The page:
Arguments are a good thing, I don't dispute that. They are a good thing when they work well and there have been some good posts highlighting the benefits. 'When they work well' being the key statement. The OP is pivoting on when they don't and the problems that arise in conversation and then it becomes pointless.
    It is an interesting problem Lithium. And you are quite right - there does come a point where further argument is fruitless.

    And you are right it is frustrating to be in a pointless argument. And the frustration leads to anger and the anger leads to insults and insults can lead to blows.

    But I am not sure what you want at this point. Do you wish to explore how and where arguments break down? Or do you wish to explore ways of structuring arguments so that they have an outcome? Or do you wish to explore entirely different forms of discourse apart from argument?

    I must admit I am rather keen on different forms of discourse.

    It seems to me that argument is a tried and true form of discourse that is primarily defensive in nature. In other words argument is a form of socially sanctioned psychological defence.

    Argument is a very familiar dance. And who wants to learn new steps?

    However it is important to remember that there are other discourses that are quite different from argument.

    Perhaps you have asked a very important question here.

  9. #39
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    Quote Originally Posted by Lithium View Post
    I assume it must be the same for everyone. You come up with the perfect reasoning to support your argument and it is met with what only seems like blind ignorance or irrationality. Of course the other person probably sees it that way to.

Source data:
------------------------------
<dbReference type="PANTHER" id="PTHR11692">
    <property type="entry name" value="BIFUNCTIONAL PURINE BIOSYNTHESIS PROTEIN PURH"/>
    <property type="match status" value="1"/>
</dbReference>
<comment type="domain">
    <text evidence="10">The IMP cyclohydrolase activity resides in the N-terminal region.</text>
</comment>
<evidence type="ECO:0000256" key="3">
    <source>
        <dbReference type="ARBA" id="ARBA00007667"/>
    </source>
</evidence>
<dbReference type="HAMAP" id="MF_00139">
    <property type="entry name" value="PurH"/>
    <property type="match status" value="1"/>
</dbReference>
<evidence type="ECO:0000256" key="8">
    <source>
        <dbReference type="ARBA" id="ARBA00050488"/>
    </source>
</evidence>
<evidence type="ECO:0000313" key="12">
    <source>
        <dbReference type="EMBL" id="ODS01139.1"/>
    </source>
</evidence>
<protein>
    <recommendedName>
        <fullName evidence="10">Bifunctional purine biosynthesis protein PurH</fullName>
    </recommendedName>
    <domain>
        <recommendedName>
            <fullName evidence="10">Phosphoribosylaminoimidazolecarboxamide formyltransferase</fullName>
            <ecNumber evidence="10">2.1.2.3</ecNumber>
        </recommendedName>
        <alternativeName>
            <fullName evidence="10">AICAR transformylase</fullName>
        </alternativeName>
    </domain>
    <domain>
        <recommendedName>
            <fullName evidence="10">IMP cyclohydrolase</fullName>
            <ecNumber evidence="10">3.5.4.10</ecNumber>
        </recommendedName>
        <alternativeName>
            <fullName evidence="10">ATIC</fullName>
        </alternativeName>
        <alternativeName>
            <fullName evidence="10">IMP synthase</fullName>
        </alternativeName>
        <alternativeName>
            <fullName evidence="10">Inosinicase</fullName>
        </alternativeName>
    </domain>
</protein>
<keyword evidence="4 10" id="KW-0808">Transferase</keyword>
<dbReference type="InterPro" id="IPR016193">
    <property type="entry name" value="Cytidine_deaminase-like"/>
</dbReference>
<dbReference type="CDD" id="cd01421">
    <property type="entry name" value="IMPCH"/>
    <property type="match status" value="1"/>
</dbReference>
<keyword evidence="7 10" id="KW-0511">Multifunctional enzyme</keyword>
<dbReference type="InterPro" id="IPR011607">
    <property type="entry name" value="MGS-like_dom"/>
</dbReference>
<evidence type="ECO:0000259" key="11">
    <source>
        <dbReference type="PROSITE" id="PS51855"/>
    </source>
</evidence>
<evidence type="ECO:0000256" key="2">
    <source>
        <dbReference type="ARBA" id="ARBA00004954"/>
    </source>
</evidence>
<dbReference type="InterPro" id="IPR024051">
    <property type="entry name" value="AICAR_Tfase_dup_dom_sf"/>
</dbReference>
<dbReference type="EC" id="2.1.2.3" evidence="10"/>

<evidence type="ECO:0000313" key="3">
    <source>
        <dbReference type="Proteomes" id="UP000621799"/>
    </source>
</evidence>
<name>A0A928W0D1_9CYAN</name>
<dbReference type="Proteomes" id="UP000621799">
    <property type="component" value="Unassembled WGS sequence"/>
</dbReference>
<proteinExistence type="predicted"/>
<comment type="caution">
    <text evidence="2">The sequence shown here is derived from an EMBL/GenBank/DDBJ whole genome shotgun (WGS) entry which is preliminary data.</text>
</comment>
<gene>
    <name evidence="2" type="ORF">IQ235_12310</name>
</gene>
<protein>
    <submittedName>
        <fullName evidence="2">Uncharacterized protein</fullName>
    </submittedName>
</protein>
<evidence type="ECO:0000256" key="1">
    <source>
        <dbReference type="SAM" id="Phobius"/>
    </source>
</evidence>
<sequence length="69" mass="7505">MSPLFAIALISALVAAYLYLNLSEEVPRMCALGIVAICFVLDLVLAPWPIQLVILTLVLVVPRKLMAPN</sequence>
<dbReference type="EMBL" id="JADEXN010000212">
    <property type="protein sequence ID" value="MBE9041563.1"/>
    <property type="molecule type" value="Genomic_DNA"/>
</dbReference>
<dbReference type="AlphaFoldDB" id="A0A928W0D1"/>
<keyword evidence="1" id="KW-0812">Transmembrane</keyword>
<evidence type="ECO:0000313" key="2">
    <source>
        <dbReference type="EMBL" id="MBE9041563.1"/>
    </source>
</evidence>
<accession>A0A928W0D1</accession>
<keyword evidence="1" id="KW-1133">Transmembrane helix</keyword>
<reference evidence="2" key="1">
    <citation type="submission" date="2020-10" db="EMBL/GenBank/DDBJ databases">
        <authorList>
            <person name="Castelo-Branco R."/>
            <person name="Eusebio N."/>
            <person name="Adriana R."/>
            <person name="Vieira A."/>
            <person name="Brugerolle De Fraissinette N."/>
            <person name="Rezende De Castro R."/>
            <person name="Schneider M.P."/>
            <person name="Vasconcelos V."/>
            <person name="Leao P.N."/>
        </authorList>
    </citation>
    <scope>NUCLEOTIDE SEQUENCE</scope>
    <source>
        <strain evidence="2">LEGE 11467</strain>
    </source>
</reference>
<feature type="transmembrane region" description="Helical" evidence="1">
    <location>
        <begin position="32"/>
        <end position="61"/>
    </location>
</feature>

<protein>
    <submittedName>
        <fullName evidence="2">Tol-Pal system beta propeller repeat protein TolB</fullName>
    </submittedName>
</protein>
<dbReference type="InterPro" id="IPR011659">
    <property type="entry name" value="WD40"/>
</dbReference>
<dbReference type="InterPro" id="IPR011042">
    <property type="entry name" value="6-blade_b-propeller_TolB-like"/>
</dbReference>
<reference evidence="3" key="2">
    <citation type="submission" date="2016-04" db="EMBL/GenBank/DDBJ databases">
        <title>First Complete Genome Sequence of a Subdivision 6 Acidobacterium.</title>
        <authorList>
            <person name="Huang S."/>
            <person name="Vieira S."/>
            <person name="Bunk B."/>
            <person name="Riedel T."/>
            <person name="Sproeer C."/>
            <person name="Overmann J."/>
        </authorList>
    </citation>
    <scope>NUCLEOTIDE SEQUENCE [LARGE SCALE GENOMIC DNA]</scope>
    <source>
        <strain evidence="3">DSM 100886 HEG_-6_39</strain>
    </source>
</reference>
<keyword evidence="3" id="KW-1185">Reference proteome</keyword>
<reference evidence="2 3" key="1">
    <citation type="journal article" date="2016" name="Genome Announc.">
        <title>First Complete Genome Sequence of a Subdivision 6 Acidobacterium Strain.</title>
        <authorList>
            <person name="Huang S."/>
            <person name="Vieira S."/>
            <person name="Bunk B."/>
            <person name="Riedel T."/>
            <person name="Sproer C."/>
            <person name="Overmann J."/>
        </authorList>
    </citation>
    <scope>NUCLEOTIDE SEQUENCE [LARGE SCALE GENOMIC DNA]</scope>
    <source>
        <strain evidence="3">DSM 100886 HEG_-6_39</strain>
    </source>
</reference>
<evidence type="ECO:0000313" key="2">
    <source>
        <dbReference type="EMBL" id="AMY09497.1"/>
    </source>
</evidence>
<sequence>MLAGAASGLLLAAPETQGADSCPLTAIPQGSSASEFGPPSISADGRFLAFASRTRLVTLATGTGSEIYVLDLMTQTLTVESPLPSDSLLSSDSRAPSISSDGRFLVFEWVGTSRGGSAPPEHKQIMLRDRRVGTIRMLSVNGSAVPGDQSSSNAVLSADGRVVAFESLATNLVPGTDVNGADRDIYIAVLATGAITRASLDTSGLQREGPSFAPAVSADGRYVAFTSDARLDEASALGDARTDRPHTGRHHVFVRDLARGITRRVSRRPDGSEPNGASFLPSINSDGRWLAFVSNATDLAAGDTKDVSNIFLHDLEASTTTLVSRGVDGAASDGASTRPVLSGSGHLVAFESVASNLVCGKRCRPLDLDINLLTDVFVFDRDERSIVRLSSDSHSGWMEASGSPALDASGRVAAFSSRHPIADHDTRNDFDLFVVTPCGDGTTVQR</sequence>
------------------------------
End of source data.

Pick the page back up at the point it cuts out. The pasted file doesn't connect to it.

I long for the day when in conversation and it becomes a passionate discussion that the other person doesn't give way to stubbornness, egotism or ignorance and suddenly something clicks and they say, "I see yes you're right actually all this time I've been wrong. Thanks for the insight." Of course that will never happen because they have no doubt gotten to the point where they are now basing all meaning in their life on being right and to admit they are wrong would be like admitting that they are a failure. Then what would their life be worth? It's such a shame, because if we were all prepared to see the pointlessness of it there could very well be a leap in human evolution, that might just lead to less violence in the world. But just the gains on the smaller scale would be a wonderful thing.
    Yeah, I am thinking the answer lies in the form. So that as long as we use the form of argument, we will run into, "stubborness, egotism, ignorance and pointlessness".

    So to avoid the result we avoid the form.

    And the easiest way to avoid the form is to choose another form entirely.

    Perhaps you would like to discuss the alternative forms to the form of argument.

    Yes?

  10. #40
    Mud and rain and chaos... TickTock's Avatar
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    Quote Originally Posted by Victor View Post
    Yeah, I am thinking the answer lies in the form. So that as long as we use the form of argument, we will run into, "stubborness, egotism, ignorance and pointlessness".

    So to avoid the result we avoid the form.

    And the easiest way to avoid the form is to choose another form entirely.

    Perhaps you would like to discuss the alternative forms to the form of argument.

    Yes?
    I did not set out to find an alternative the problem often lies in the person with the weaker ability in constructive communication. As you mention it though I would like to gain a better ability in communication that would avoid this breakdown. If it is possible. Addressing the form is a good start, but where to go from there? Often when people reach the point of breakdown, it is like communicating with a wall. The other thing is that it is not always the words themselves that are of importance but an underlying deeper problem. Sometimes it is a desire to be heard, sometimes it is a willingness to feel important, which ultimately comes down to a fear of death. But that is the deepest of meanings, the first surface of deeper meaning is related to the ego and the one that they are using to communicate.